TG #2: Social Networks

November 8, 2007 – 11:50 pm

Today, we braved the horrors of Myspace and other forms of online socialization to produce another episode of Tweak and Geek.

Our explanation of Web 2.0 c0uld have been bettr.

Online Communities

  • Easy To Use
  • Popular
  • Large community of “developers”
  • Easy to manage friends
  • Blog incorporated (has RSS)
  • Easy to hook up (in the non-Biblical sense) with old friends and colleagues.


  • Sketchy – or is it?
  • Hard to customize
  • Music on profiles is annoying
  • Security Issues
  • Kind of ramshackle
  • Everytime I do 1 thing, I get a bunch of spam friend requests

No offense is intended to any gay Mormons who may listen to the Myspace segment — this story is just intended to highlight that you never know what might be behind a friend link. For a site that discusses homosexuality and Mormonism with far more sensitivity than a couple of grouchy software developers will, visit Affirmation at

Pat’s fiance does indeed have great hair.

The IBM mainframe email system is, in fact, an online thing, just not a web-based one.

As of September 7, 2007, there are 200 million users on MySpace (not 180 million). My hyperbole needs honing.


  • Custom applications (Scrabulous)
  • Import friends from GMail
  • Kind of fun
  • Tagging pictures
  • Extended network


  • Confusing Interface
  • Weird friend process

The news sources don’t seem to agree on much with the Microsoft purchase. Microsoft paid $240M for a share of Facebook, and nobody knows quite how much Facebook is worth.

Facebook opened registration to everyone in September 2006.

After the Facebook segment, I went back and found out that if you click the “home” link, some of the missing features complained about were right there. But seriously, could they have hidden it any better?


We’re not sure, but some resources [1] report that 98% of all email on the Internet is LinkedIn invitations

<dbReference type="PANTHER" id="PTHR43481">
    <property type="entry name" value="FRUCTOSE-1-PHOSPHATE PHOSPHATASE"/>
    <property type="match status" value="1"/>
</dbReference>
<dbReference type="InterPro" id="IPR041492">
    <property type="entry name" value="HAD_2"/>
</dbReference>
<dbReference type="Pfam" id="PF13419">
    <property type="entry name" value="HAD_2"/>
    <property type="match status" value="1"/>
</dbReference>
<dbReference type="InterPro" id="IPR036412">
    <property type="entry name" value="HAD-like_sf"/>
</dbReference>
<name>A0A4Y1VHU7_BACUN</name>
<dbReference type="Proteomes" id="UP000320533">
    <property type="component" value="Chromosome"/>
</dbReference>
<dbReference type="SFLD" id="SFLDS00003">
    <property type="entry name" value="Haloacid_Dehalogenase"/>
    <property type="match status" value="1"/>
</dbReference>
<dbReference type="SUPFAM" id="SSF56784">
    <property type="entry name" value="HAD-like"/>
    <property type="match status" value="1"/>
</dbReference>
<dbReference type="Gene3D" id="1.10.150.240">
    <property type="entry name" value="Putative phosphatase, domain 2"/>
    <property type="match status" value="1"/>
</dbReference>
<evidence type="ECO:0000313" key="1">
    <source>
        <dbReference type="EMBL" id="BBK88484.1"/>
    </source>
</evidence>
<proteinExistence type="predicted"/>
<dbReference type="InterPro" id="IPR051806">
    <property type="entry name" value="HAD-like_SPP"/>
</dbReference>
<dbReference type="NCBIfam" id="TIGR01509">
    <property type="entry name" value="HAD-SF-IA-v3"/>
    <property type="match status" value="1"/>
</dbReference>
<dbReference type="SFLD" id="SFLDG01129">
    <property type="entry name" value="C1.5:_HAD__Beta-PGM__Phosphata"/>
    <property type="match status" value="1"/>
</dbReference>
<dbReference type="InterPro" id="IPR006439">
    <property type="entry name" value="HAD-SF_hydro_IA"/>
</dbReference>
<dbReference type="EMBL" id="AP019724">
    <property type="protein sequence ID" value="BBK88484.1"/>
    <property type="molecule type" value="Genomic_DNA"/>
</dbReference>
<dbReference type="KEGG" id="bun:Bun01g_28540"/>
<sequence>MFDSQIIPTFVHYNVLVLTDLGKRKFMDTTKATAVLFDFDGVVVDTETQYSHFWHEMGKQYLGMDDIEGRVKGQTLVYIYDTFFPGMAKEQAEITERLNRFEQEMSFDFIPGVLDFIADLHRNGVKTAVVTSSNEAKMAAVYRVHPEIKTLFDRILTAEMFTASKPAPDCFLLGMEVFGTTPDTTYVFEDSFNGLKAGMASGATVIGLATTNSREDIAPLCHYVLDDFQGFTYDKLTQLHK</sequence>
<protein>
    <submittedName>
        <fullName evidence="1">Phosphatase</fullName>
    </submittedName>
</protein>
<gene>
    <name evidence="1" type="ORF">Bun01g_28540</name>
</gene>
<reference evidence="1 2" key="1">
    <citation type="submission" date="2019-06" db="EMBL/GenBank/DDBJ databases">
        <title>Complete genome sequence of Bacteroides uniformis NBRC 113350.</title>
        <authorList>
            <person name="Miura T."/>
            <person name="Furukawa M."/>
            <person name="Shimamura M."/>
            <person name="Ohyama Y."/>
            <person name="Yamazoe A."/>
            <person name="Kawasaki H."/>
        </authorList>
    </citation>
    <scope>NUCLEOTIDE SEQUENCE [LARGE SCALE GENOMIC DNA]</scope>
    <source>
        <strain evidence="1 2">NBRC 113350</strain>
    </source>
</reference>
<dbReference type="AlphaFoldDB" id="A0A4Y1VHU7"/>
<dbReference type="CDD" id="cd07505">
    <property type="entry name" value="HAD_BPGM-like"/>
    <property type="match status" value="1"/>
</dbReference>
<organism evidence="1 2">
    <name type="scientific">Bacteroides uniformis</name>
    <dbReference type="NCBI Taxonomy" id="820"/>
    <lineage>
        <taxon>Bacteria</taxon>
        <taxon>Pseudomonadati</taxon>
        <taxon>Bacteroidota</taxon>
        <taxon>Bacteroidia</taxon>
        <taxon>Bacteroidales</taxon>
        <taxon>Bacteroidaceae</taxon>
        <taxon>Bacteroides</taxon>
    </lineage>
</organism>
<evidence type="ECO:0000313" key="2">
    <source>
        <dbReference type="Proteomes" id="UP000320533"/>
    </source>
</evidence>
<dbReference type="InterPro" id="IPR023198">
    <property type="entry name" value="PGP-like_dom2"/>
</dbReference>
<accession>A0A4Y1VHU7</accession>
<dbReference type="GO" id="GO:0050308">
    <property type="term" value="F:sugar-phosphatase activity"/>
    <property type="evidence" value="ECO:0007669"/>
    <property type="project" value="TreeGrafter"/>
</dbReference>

• Mostly professional
  • Import friends


  • Mostly for careers, but is basically irrelevant
  • Limited usefulness
  • Get people I never heard of from companies where I worked


  • Kind of fun
  • Import friends
  • Can update Facebook status


  • Open discussion around a topic/theme
  • Subject to flamewars, spam, and low signal-to-noise ratio.
  • Older format, much experience, around since dial-up/BBS days


  • Ego-oriented, more focus
  • Discussion, but often less than forums
  • Very popular
  • Very Web 2.0 / RSS / etc
  • Blogging Granny – (Spanish)

John C. Dvorak… you’re welcome.

The Dubai Blog is actually quite entertaining.


  • Game – not “really” serious
  • Nick Yee’s Daedalus Project
  • Social aspect is driving factor in longevity / player retention
  • Big money – WoW estimated around $60M+/month
  • Big business — IBM leadership study
  • Second Life – MMORPG?

Sweden was in fact the country that set up the embassy in 2nd Life.

See the Second Life U2 Concert here.


  • Social aspects of Internet use dominate tech
  • Tech will grow to improve mashups — ref: Google OpenSocial
  • Are social networks really relevant?

[1] This blog post

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  1. 7 Responses to “TG #2: Social Networks”

  2. I enjoyed the second installment of T&G. The format works well. One thing I suggest is that the two of you should take a moment at the beginning of T&G #3 to discuss your backgrounds, to give us a feel of where you’re coming from.

    Keep up the great work, and I look forward to the next installment!

    By Jon on Nov 9, 2007

  3. Thanks for the compliment on my hair!

    By Laurie on Nov 9, 2007

  4. Thanks, Jon… That’s a good comment. We actually tried that in a test run prior to the first episode, but we just couldn’t get chatter about our respective backgrounds to flow. I imagine that we’ll work some information in as we get more comfortable with our format. And, of course, we keep (presently quite short, but I’m certain we’ll eventually add more) bio information on our About page.

    By Pat on Nov 12, 2007

  5. Craig (Tweak? Geek?),

    Nice ‘cast. Tried to get onto facebook (how could I not, when I learned you could have MORE THAN 28 FRIENDS AT ONCE!), but then they asked for the password to my email account. WTF’s up with that?

    Beth says: I knew you were a geek, but I didn’t realize the full extent of your geekiness.

    And I agree: you’re off the scale, man.

    By bcrem on Nov 19, 2007

  6. Nice podcast. I have a site I’ve been using that is quite handy. While it is not a social networking site, your podcast made me think of it while I was listening.

    By ShadesOfGrey on Jan 3, 2008

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